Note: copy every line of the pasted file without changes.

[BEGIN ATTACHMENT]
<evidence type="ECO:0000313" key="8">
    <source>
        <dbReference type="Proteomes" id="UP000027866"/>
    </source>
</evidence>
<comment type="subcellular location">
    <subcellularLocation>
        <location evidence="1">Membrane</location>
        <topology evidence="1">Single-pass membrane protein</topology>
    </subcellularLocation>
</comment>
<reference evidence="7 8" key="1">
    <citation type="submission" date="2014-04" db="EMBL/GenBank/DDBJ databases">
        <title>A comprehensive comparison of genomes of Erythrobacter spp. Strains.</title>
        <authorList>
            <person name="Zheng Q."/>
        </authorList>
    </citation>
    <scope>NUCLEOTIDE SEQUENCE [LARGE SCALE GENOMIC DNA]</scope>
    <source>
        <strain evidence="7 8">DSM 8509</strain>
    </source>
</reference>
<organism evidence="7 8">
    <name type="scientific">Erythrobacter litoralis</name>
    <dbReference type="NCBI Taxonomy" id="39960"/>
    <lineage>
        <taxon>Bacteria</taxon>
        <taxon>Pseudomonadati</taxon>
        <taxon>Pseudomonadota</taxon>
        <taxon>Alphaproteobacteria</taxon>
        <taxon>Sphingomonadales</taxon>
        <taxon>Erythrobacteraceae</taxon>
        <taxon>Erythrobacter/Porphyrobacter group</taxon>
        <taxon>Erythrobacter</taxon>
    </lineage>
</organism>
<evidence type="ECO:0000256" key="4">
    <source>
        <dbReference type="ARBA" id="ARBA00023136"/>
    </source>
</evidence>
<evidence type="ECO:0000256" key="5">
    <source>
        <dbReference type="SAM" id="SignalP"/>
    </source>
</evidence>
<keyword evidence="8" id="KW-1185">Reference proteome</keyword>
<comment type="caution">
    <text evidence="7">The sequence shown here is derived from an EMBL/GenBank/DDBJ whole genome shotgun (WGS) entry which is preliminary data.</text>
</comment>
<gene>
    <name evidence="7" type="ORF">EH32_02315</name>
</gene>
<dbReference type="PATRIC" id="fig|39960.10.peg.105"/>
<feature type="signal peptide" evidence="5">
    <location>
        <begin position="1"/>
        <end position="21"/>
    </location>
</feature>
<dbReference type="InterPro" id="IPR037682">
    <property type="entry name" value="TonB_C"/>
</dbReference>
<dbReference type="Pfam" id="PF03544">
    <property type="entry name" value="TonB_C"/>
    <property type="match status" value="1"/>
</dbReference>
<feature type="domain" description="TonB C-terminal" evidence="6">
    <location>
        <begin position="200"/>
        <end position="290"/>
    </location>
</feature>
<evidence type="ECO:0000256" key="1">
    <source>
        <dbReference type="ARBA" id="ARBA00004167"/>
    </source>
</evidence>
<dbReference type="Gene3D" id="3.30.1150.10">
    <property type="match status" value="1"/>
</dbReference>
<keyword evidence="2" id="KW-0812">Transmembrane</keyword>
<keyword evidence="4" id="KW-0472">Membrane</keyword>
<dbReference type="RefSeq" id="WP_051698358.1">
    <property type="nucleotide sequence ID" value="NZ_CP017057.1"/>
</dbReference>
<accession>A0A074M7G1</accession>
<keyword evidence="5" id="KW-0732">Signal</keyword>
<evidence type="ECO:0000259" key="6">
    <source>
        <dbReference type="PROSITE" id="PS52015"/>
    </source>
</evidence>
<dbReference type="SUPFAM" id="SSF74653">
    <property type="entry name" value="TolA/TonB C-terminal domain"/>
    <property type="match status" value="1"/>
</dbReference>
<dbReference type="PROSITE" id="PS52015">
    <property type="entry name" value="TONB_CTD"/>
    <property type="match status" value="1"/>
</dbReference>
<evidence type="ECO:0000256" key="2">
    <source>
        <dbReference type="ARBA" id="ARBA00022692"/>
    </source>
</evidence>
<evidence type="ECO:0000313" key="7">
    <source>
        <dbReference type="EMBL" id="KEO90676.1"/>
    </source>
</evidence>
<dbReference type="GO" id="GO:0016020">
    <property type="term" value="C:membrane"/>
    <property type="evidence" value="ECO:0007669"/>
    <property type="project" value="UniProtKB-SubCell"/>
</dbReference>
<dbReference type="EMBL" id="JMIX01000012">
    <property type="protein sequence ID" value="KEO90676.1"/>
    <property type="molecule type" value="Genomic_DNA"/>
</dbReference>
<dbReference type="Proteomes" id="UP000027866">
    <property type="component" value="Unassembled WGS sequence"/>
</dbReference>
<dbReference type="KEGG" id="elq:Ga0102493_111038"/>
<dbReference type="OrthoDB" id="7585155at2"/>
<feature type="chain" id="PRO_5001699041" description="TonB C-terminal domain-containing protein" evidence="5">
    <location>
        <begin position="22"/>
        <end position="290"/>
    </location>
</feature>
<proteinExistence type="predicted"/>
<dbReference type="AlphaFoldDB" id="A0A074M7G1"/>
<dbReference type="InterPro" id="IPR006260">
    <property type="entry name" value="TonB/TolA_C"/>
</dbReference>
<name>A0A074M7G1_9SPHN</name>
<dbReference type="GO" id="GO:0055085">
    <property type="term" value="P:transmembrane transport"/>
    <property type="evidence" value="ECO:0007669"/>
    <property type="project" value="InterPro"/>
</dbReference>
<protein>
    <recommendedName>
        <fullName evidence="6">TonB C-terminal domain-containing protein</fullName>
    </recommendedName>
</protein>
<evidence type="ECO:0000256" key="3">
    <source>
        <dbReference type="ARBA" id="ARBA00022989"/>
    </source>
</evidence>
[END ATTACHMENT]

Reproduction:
<evidence type="ECO:0000313" key="8">
    <source>
        <dbReference type="Proteomes" id="UP000027866"/>
    </source>
</evidence>
<comment type="subcellular location">
    <subcellularLocation>
        <location evidence="1">Membrane</location>
        <topology evidence="1">Single-pass membrane protein</topology>
    </subcellularLocation>
</comment>
<reference evidence="7 8" key="1">
    <citation type="submission" date="2014-04" db="EMBL/GenBank/DDBJ databases">
        <title>A comprehensive comparison of genomes of Erythrobacter spp. Strains.</title>
        <authorList>
            <person name="Zheng Q."/>
        </authorList>
    </citation>
    <scope>NUCLEOTIDE SEQUENCE [LARGE SCALE GENOMIC DNA]</scope>
    <source>
        <strain evidence="7 8">DSM 8509</strain>
    </source>
</reference>
<organism evidence="7 8">
    <name type="scientific">Erythrobacter litoralis</name>
    <dbReference type="NCBI Taxonomy" id="39960"/>
    <lineage>
        <taxon>Bacteria</taxon>
        <taxon>Pseudomonadati</taxon>
        <taxon>Pseudomonadota</taxon>
        <taxon>Alphaproteobacteria</taxon>
        <taxon>Sphingomonadales</taxon>
        <taxon>Erythrobacteraceae</taxon>
        <taxon>Erythrobacter/Porphyrobacter group</taxon>
        <taxon>Erythrobacter</taxon>
    </lineage>
</organism>
<evidence type="ECO:0000256" key="4">
    <source>
        <dbReference type="ARBA" id="ARBA00023136"/>
    </source>
</evidence>
<evidence type="ECO:0000256" key="5">
    <source>
        <dbReference type="SAM" id="SignalP"/>
    </source>
</evidence>
<keyword evidence="8" id="KW-1185">Reference proteome</keyword>
<comment type="caution">
    <text evidence="7">The sequence shown here is derived from an EMBL/GenBank/DDBJ whole genome shotgun (WGS) entry which is preliminary data.</text>
</comment>
<gene>
    <name evidence="7" type="ORF">EH32_02315</name>
</gene>
<dbReference type="PATRIC" id="fig|39960.10.peg.105"/>
<feature type="signal peptide" evidence="5">
    <location>
        <begin position="1"/>
        <end position="21"/>
    </location>
</feature>
<dbReference type="InterPro" id="IPR037682">
    <property type="entry name" value="TonB_C"/>
</dbReference>
<dbReference type="Pfam" id="PF03544">
    <property type="entry name" value="TonB_C"/>
    <property type="match status" value="1"/>
</dbReference>
<feature type="domain" description="TonB C-terminal" evidence="6">
    <location>
        <begin position="200"/>
        <end position="290"/>
    </location>
</feature>
<evidence type="ECO:0000256" key="1">
    <source>
        <dbReference type="ARBA" id="ARBA00004167"/>
    </source>
</evidence>
<dbReference type="Gene3D" id="3.30.1150.10">
    <property type="match status" value="1"/>
</dbReference>
<keyword evidence="2" id="KW-0812">Transmembrane</keyword>
<keyword evidence="4" id="KW-0472">Membrane</keyword>
<dbReference type="RefSeq" id="WP_051698358.1">
    <property type="nucleotide sequence ID" value="NZ_CP017057.1"/>
</dbReference>
<accession>A0A074M7G1</accession>
<keyword evidence="5" id="KW-0732">Signal</keyword>
<evidence type="ECO:0000259" key="6">
    <source>
        <dbReference type="PROSITE" id="PS52015"/>
    </source>
</evidence>
<dbReference type="SUPFAM" id="SSF74653">
    <property type="entry name" value="TolA/TonB C-terminal domain"/>
    <property type="match status" value="1"/>
</dbReference>
<dbReference type="PROSITE" id="PS52015">
    <property type="entry name" value="TONB_CTD"/>
    <property type="match status" value="1"/>
</dbReference>
<evidence type="ECO:0000256" key="2">
    <source>
        <dbReference type="ARBA" id="ARBA00022692"/>
    </source>
</evidence>
<evidence type="ECO:0000313" key="7">
    <source>
        <dbReference type="EMBL" id="KEO90676.1"/>
    </source>
</evidence>
<dbReference type="GO" id="GO:0016020">
    <property type="term" value="C:membrane"/>
    <property type="evidence" value="ECO:0007669"/>
    <property type="project" value="UniProtKB-SubCell"/>
</dbReference>
<dbReference type="EMBL" id="JMIX01000012">
    <property type="protein sequence ID" value="KEO90676.1"/>
    <property type="molecule type" value="Genomic_DNA"/>
</dbReference>
<dbReference type="Proteomes" id="UP000027866">
    <property type="component" value="Unassembled WGS sequence"/>
</dbReference>
<dbReference type="KEGG" id="elq:Ga0102493_111038"/>
<dbReference type="OrthoDB" id="7585155at2"/>
<feature type="chain" id="PRO_5001699041" description="TonB C-terminal domain-containing protein" evidence="5">
    <location>
        <begin position="22"/>
        <end position="290"/>
    </location>
</feature>
<proteinExistence type="predicted"/>
<dbReference type="AlphaFoldDB" id="A0A074M7G1"/>
<dbReference type="InterPro" id="IPR006260">
    <property type="entry name" value="TonB/TolA_C"/>
</dbReference>
<name>A0A074M7G1_9SPHN</name>
<dbReference type="GO" id="GO:0055085">
    <property type="term" value="P:transmembrane transport"/>
    <property type="evidence" value="ECO:0007669"/>
    <property type="project" value="InterPro"/>
</dbReference>
<protein>
    <recommendedName>
        <fullName evidence="6">TonB C-terminal domain-containing protein</fullName>
    </recommendedName>
</protein>
<evidence type="ECO:0000256" key="3">
    <source>
        <dbReference type="ARBA" id="ARBA00022989"/>
    </source>
</evidence>